As the rest of the nation was seemingly gripped in a cold snap, Southern California was having typical postcard weather. Perhaps that was one of the reasons for the smiling faces of the attendees of the Winter NAMM (National Association of Music Merchants) 2014 Show.
Or perhaps it is because of all the shiny new gear the manufactures had on display in the massive Anaheim Convention Center.
Here is some of the best that show had to offer.
Fano RB6 Thinline
While NAMM is dominated with the major manufacturers, smaller independent luthiers, inspired innovators, and manufacturing entrepreneurs can join the fray as well. A few highly skilled guitar makers and amp manufactures banded together under the moniker of the Premier Builders Guild.
One of these builders is Dennis Fano. Fano guitars have elements of several of the major guitar companies during the golden era of instrument manufacturing (1950-60) combined into single instruments as if the companies were working in collaboration.
The guitar (Fano RB6 Thinline) above has National, Rickenbacker, Fender and Gibson influences and is aged to look as if it were manufactured some fifty-odd years ago.
Gibson Les Paul Supreme
Gibson has several versions of the Les Paul model guitar, and apparently the innovations haven’t stopped yet. The newest version of the Les Paul Supreme is a center blocked, f-hole model.
An interesting addition is the floating neck pickup as typically found on an archtop hollowbody guitar, while the bridge pickup is the typical body-mounted pickup. Presumably this is to give the neck pickup very traditional jazz guitar tones, while the bridge position would have more bite.
In addition to the semi-hollow construction and J-200 style fret markers, this Les Paul deviates from conventional Les Pauls with a flamed maple back that matches the gorgeous top.
Back when MIDI first appeared, keyboardists were finally free to breakout from behind their mad scientist surround of keys.
Korg’s new RK-100s is a nod to their original “keytar” controller, but this time it includes built-in sounds. Among other features is USB MIDI connectivity, glissando ribbon strip and vocorder.
Fender Starcaster Bass
Back in the 1970’s Fender decided they needed some semi-hollow instruments to compete with the music community’s infatuation of the Gibson ES-335 which had recently come back into vogue.
Now the Starcaster basses and guitar have been reissued with the same body silhouettes and large headstock of the originals which have gain cult status among players in the know.
Gretsch Brooklyn Drums
Gretsch Brooklyn Drums
Personally, I’m not a fan of white instruments: they glare too much. But the white instruments from the old days are no longer white. The lacquer yellows as it ages, to a creamy yellow hue.
Here Gretsch applied a perfect “aged” finish, aptly called Vintage White, for this limited edition drum kit.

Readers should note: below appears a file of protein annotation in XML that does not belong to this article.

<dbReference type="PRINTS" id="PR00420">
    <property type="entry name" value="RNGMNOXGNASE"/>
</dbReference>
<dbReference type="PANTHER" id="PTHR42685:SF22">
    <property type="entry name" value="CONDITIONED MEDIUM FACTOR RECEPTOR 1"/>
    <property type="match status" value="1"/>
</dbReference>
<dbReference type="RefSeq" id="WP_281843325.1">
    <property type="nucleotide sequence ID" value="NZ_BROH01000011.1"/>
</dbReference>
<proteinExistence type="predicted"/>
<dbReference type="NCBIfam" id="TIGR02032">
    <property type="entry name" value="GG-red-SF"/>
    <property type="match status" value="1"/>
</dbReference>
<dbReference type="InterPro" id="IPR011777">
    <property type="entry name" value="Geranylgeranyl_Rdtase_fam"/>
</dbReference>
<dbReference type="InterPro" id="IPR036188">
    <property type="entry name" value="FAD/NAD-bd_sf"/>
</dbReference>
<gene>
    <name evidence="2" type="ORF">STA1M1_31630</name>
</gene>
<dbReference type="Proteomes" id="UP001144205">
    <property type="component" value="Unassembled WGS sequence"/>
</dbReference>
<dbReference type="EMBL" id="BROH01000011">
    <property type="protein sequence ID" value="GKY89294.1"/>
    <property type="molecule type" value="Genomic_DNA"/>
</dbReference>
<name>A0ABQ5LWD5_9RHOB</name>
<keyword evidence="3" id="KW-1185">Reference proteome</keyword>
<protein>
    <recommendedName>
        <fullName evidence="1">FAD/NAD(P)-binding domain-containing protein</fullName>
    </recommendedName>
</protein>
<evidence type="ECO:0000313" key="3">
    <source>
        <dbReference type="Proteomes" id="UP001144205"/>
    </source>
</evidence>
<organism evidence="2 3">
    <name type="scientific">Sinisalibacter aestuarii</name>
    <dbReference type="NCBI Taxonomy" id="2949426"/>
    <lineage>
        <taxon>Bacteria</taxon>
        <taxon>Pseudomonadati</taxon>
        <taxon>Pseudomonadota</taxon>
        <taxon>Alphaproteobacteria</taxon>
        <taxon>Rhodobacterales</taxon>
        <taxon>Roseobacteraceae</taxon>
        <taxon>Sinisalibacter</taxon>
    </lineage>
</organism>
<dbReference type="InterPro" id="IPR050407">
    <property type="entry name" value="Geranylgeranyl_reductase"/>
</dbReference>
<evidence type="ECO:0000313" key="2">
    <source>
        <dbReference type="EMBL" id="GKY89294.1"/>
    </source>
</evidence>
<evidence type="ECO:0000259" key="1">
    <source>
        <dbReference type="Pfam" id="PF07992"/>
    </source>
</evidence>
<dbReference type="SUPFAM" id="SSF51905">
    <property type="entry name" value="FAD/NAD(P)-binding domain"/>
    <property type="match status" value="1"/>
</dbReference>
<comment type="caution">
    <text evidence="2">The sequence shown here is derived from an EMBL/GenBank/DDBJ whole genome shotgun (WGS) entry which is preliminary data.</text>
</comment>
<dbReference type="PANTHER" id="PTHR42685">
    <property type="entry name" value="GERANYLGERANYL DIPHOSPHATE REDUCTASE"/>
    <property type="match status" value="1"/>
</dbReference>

VocoPro U-Diamond Mics
Catching just everybody’s eye was the rhinestone encrusted mics from VocoPro.
The U-diamond mics have a built-in wireless transmitter that is compatible with several UHF receivers. This makes sense as VocoPro also offer moderately-priced PA heads with built-in receivers.
Teye showed off a beautiful selection of colors of their Coyote model. Obviously, one of the most striking feature of the Coyote is the etched aluminum pickguard, armrest and pickup surrounds.
That along with the pinched waist body shape brings to mind the guitars of Tony Zemaitis, but with the Coyote the various finishes of the wood bodies to shine through.
Graph Tech, the company known for their TUSQ nuts and saddles, introduced Ratio tuning gears.
The basic concept for these precision gears is to equalize the number of turns of the tuning gears for each string so that one complete rotation changes the pitch by one tone…regardless of which string is being tuned.
Commonly, guitar tuners have a ratio of somewhere between 12:1 to 16:1 ratio: it take 12 (or 16, respectively) turns of the head, to achieve one complete rotation of the string post. But because each string has a different diameter, the amount of pitch change per string varies, sometimes wildly.
By changing the ratio of each tuner, the Ratio set changes each string’s pitch to close the same amount regardless of diameter.
The Supro name has been revived to accompany a trio of amplifiers with the old company’s vintage aesthetics and tone.
Music Man Magesty
The Music Man Majesty features a neck-thoug
h design on a double cutaway body that has a unique look.
The mahogany neck is capped with a ebony fingerboard, which runs through the basswood body which is topped with a maple cap. The vibrato and pickup controls are set into their own routes in the body for a sleek, modern look…which, of course, is set off by Music Man’s distinctive 4+2 cpmpact headstock.
Godin Montreal Premier P90
For something more traditional, Godin has added a couple of guitars to their Montreal line. New for 2014 is the Montreal Premiere P-90, available with or without a Bigsby vibrato. The non-Bigsby version features a stop tailpiece.
Tree Audio Roots
As technology forges ahead, more and more companies are offering digital consoles often with USB connectivity and the ability to be controlled with iOS devices. But, Tree Audio is looking back with a retro mixer that appears to be a favorite at this show.
The Roots mixer is a tube/hybrid mixer that looks as if it was taken directly for Abbey Road or RCA’s Studio B in Nashville.
A single channel strip, the Branch, is also available for those that want to integrate the vintage vibe in a modern studio setting.